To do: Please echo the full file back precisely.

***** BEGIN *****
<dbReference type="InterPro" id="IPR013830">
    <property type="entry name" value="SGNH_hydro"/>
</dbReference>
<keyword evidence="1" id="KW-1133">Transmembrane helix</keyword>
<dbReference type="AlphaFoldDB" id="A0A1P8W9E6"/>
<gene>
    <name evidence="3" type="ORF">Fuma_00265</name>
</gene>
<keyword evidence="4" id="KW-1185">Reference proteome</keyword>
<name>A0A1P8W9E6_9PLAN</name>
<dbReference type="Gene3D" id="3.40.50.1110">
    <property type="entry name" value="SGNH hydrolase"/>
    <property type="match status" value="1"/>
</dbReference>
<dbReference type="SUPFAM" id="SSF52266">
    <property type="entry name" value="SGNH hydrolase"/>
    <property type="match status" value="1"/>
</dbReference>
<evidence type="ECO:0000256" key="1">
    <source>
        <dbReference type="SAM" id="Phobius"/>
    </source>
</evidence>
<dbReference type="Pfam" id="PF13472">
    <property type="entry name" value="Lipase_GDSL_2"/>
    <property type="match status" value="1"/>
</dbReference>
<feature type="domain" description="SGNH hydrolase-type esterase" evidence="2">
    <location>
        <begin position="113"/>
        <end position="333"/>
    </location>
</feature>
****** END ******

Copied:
<dbReference type="InterPro" id="IPR013830">
    <property type="entry name" value="SGNH_hydro"/>
</dbReference>
<keyword evidence="1" id="KW-1133">Transmembrane helix</keyword>
<dbReference type="AlphaFoldDB" id="A0A1P8W9E6"/>
<gene>
    <name evidence="3" type="ORF">Fuma_00265</name>
</gene>
<keyword evidence="4" id="KW-1185">Reference proteome</keyword>
<name>A0A1P8W9E6_9PLAN</name>
<dbReference type="Gene3D" id="3.40.50.1110">
    <property type="entry name" value="SGNH hydrolase"/>
    <property type="match status" value="1"/>
</dbReference>
<dbReference type="SUPFAM" id="SSF52266">
    <property type="entry name" value="SGNH hydrolase"/>
    <property type="match status" value="1"/>
</dbReference>
<evidence type="ECO:0000256" key="1">
    <source>
        <dbReference type="SAM" id="Phobius"/>
    </source>
</evidence>
<dbReference type="Pfam" id="PF13472">
    <property type="entry name" value="Lipase_GDSL_2"/>
    <property type="match status" value="1"/>
</dbReference>
<feature type="domain" description="SGNH hydrolase-type esterase" evidence="2">
    <location>
        <begin position="113"/>
        <end position="333"/>
    </location>
</feature>